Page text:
Expert witnesses cannot agree about whether a man who pleaded guilty to murder is mentally fit to face the death penalty.
In February 2010, a group of six men held 30-year-old Jennifer Daugherty captive for more than two days. Daugherty was beaten and tortured, bound with Christmas lights, and stabbed to death. Her body was then stuffed into a garbage bin and thrown in a snow-covered parking lot.
Melvin Knight pleaded guilty to first-degree murder for his role in Daugherty’s death. He was sentenced to die by lethal injection, but the sentence was overturned and a new trial was ordered to determine his fate.
Defense expert Christine Nezu, a clinical psychologist from Philadelphia, testified that Knight was not able to function in society and “profoundly adaptively impaired.” She said, “I believe Melvin has severe deficits and trouble adapting to the real world.” Nezu maintains that Knight did not have the capacity to appreciate his conduct, his emotional and mental ages ranged between 9 and 12, and he was very susceptible to domination by another person.
Knight’s defense team has argued that he was under the influence of his co-defendant Ricky Smyrnes when he participated in the beating, torture, and stabbing of Daugherty.
In preparation for the trial, the prosecutors hired New York mitigation specialist Jennifer Wynn to research Knight’s background in preparation for the trial. Wynn is an associate professor of criminal justice at City University in New York. Wynn was paid $7,117 for her work.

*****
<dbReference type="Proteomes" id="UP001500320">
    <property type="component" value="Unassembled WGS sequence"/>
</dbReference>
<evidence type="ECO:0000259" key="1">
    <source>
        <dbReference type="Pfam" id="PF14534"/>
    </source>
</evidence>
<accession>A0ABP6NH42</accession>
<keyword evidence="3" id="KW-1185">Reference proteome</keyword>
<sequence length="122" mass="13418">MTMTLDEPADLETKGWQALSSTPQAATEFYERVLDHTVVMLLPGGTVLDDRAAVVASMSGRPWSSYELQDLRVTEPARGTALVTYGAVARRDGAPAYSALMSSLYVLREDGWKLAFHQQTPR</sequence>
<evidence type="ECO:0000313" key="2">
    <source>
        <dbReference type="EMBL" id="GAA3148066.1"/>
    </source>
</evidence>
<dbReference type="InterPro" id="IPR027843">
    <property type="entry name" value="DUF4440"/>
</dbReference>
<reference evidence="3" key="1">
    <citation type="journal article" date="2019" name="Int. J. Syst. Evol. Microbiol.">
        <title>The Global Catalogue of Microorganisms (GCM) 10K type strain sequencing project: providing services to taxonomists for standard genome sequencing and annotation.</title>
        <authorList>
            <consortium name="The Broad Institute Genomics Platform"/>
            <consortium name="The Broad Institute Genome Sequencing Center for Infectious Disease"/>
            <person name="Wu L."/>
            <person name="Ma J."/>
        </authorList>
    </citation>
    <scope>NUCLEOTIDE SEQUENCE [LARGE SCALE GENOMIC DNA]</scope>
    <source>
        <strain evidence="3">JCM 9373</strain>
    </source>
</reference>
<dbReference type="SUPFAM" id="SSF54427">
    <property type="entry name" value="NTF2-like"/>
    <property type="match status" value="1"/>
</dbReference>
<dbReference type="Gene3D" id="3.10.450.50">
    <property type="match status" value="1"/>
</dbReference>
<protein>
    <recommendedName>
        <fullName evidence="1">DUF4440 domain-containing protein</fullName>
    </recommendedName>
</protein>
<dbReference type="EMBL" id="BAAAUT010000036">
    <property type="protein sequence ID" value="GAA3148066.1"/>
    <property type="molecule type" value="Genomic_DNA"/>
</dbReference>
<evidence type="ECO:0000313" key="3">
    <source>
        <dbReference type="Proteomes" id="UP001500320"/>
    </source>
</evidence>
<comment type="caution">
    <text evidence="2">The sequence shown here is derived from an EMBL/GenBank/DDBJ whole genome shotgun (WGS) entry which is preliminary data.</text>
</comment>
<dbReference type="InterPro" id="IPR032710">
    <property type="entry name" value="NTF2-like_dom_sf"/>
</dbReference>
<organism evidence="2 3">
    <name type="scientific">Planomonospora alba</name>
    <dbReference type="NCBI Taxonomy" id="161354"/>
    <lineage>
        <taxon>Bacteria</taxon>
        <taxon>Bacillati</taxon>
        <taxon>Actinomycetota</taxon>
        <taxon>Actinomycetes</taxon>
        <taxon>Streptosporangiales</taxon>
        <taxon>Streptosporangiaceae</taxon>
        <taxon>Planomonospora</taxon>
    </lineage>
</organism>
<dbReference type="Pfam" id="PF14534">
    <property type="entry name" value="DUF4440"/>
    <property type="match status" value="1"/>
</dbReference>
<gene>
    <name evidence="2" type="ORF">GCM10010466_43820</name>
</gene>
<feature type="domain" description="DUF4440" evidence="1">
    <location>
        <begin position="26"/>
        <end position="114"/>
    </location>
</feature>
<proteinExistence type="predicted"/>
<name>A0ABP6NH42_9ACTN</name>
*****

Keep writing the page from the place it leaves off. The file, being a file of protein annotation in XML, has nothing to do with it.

Prosecution expert Bruce Wright testified that Knight knew right from wrong, could function adequately, and is not intellectually impaired. Wright testified that Knight has been working in the prison cafeteria, taking classes to learn skills, and regularly visiting the prison law library. His intelligence scores range between 77 and 97, which indicate that he is not disabled.
Wright testified that Knight was diagnosed with depression, psychosis, substance abuse, attention deficit disorder, and antisocial behavior. He said, “He had the capacity to appreciate his criminal conduct. He chose not to, but he had the capacity.”
District Attorney John Peck described Knight as a mean, vengeful, and vindictive man that deserved to die. He argued that Knight’s actions were to protect his own self-interest and hide the crimes that he had committed against Daugherty, including allegations that he raped her. Peck told the jurors, “The defendant crossed the line. He knew if he didn’t keep this darkness to himself, all his actions were motivated to prevent this rape from being discovered by anyone.”
Jurors also heard testimony from Knight’s mother, Yolanda Rue. Rue testified that her son had been dealing with mental health issues since the age of six. She said that she enrolled Knight in special education classes and special schools to deal with his special needs. Rue testified, “He couldn’t be without supervision because of poor choices he made. He could be talked into anything if he thought it was fun.”
After the sentencing hearing, a jury of six men and six women deliberated several hours before determining that Knight should be sentenced to death for his role in Daugherty’s killing.